Maine’s Quality of Place will continue to grow jobs
By Ramona du Houx
May 23rd, 2010
Maine has quality of place assets not many New England states offer. Artists and writers have flocked to the state for centuries, inspired by the state’s mountains, lakes, and over 3,000 miles of coastline. Industries were created in the state using Maine’s natural assets. Hydropower generated the energy to sustain mills that utilized the state’s forests, during the last century.
Since Governor John Baldacci has been in office, mills are producing energy from their waste, becoming more efficient and productive. In the past seven years, 1.3 million more acres of forestlands have been preserved. Maine now has sustainable forests for future generations to enjoy and prosper from. An energized push to promote the state’s natural assets for tourism has been underway. And with the governor’s focus on building the creative economy, Maine’s downtowns continue to be revived, as buildings are being restored, innovators are setting up unique shops and an abundance of restaurants and cafes are welcoming customers.
“Quality of place is really about jobs. Maine’s quality of place has always been the foundation for jobs in Maine, whether it was our fishing, farming, and papermaking industries that located here because of our natural resources, or businesses that came here because of our distinctive communities. A major objective of the council is to maintain our quality of place for jobs now and in the future,” said Martha Freeman, director of the State Planning Office.
On March 7, 2007, Gov. John Baldacci signed an executive order establishing Maine’s Quality of Place Council. In March a new law, An Act to Create Regional Quality of Place Investment Strategies for High-value Jobs, Products, and Services in Maine, established the council, permanently.
The chair of the council, Richard Baringer, said, “I believe this is a landmark event in Maine economic history. It is the very fist law of its kind in the nation, one that marks a tuning point for Maine economic development policy, from a focus on addressing perceived weaknesses to building upon our recognized strengths.”
The council, in consultation with economic development districts, will help establish standards and guidelines for regional quality of place investment strategies.
“Maine is a unique place, and what is special about Maine is also the foundation of our future prosperity,” said Governor Baldacci. “Our downtowns, culture, livable communities, natural beauty, and recreational assets give Maine a strong competitive edge in today’s global economy. Maine’s special character helps us retain and attract the skilled workers we need for our economy to grow.”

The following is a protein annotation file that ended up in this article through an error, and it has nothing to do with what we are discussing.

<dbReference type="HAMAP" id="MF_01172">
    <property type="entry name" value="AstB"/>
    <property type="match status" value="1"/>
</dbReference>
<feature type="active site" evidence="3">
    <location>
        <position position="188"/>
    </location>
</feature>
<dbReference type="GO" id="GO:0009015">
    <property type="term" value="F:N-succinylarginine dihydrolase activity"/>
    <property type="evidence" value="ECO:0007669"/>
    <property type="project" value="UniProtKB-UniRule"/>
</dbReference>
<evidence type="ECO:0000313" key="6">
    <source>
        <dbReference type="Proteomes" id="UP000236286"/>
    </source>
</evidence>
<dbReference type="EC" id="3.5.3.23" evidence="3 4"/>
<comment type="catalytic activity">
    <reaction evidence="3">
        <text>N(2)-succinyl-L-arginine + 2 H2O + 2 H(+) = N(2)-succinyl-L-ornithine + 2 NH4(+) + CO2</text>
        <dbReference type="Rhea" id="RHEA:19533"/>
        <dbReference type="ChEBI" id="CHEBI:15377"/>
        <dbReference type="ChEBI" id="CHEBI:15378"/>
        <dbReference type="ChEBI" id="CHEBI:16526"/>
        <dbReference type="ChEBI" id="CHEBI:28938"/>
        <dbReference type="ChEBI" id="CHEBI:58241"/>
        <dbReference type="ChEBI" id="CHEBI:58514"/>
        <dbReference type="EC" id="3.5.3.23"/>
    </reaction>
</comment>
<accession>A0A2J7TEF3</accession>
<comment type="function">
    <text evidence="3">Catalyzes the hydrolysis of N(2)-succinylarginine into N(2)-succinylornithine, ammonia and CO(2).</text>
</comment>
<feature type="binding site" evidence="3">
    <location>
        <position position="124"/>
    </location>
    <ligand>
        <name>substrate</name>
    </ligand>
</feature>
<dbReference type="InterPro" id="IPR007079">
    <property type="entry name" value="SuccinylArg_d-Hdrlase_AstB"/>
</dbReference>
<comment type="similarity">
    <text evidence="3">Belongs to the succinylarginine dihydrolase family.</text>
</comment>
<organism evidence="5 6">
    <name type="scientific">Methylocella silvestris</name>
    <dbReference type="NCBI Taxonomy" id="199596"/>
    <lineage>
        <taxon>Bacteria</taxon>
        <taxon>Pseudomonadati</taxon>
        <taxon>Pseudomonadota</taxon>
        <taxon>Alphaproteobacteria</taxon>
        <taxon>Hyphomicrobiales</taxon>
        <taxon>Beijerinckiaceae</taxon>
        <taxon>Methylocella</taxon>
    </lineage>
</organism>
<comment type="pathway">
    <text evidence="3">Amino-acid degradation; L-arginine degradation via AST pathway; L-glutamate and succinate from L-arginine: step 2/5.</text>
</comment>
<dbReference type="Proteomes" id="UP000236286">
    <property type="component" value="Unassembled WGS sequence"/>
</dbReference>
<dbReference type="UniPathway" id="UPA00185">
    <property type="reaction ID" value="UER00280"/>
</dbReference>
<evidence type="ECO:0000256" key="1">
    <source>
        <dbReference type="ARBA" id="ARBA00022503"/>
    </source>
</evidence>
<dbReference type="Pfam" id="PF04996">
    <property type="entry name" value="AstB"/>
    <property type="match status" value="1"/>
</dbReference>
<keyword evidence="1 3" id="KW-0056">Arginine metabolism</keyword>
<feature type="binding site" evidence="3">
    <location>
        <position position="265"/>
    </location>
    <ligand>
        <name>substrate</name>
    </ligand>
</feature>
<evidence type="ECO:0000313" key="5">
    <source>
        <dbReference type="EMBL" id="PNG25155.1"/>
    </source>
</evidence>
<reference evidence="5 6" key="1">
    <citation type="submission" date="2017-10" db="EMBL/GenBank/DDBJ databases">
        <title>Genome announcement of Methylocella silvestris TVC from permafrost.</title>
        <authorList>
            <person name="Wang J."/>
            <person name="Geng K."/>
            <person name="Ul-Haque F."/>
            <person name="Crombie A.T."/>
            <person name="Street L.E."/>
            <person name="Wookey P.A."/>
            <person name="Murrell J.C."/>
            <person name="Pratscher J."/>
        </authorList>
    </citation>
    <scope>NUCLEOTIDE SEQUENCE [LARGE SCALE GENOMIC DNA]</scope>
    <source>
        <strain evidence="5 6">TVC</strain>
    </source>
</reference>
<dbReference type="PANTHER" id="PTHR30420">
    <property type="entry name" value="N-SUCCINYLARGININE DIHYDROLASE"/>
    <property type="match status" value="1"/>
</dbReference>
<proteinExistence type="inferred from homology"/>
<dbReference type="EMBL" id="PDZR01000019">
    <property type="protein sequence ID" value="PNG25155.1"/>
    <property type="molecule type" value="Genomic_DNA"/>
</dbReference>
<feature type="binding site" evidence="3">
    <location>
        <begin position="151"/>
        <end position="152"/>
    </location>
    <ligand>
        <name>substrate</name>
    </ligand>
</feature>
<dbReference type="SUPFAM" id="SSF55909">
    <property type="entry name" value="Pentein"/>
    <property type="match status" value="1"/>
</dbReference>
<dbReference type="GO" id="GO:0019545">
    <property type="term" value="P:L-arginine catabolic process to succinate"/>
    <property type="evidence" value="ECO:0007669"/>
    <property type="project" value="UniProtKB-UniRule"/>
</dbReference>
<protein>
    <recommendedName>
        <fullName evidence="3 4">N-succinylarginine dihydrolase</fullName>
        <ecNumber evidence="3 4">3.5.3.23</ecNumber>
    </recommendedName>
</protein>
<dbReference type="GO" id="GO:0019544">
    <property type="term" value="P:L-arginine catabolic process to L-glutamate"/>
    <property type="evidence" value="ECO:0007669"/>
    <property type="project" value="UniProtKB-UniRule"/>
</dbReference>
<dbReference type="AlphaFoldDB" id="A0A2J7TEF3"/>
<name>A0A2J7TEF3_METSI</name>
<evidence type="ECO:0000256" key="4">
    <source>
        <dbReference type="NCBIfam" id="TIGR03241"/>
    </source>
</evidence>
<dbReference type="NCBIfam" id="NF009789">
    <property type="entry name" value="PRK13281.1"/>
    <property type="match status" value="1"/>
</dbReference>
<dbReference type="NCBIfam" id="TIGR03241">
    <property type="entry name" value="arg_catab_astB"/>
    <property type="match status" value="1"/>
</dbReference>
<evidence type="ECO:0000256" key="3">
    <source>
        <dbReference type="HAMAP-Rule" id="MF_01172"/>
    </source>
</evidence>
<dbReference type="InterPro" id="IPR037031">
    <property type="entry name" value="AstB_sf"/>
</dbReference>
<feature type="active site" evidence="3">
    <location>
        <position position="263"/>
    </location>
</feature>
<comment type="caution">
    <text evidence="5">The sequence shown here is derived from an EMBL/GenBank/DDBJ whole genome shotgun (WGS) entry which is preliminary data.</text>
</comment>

With the work the Baldacci administration has done with broadband, Maine is building a comprehensive broadband infrastructure, utilizing Recovery Act funds for the initiative. Broadband makes it possible for people working in the global economy to live and work from home. These skilled professionals have the freedom to live where they choose.
“One of the pieces of research the council did was a study which found that workers who have skills they can use anywhere because of the technology and are attracted to areas with a strong quality of place. They look for good schools, recreational opportunities, a clean environment with safe, wonderful communities, and Maine has all that in abundance. Our goal is to attract more people to Maine, to grow the economy and increase incomes,” said Freeman.
In 2009 the state began an effort to map all of its assets, working with economic development agencies in every country. From workforce skills to quality of place attributes, this new profile of Maine will help communities take advantage of their natural assets. The initiative, called Mobilize Maine, is working with the Quality of Place Council. Mobilize Maine relies on people in local communities taking part in discussions to promote their region. It’s the first time an effort like this has been undertaken by the state.
“I truly believe that the special character of Maine’s people, Maine’s communities, and Maine’s natural resources are powerful economic drivers. It will take more hard work to realize the prosperity that Maine’s quality of place promises,” said the governor. “We must now turn to the work of investing in and marketing these assets effectively, working with Mobilize Maine. Working locally and regionally, developing what is needed economically to grow and use Maine’s quality of place, will grow jobs and incomes. We must continue to shape Maine government and Maine’s economic and workforce development strategies to target investment in our quality of place assets.”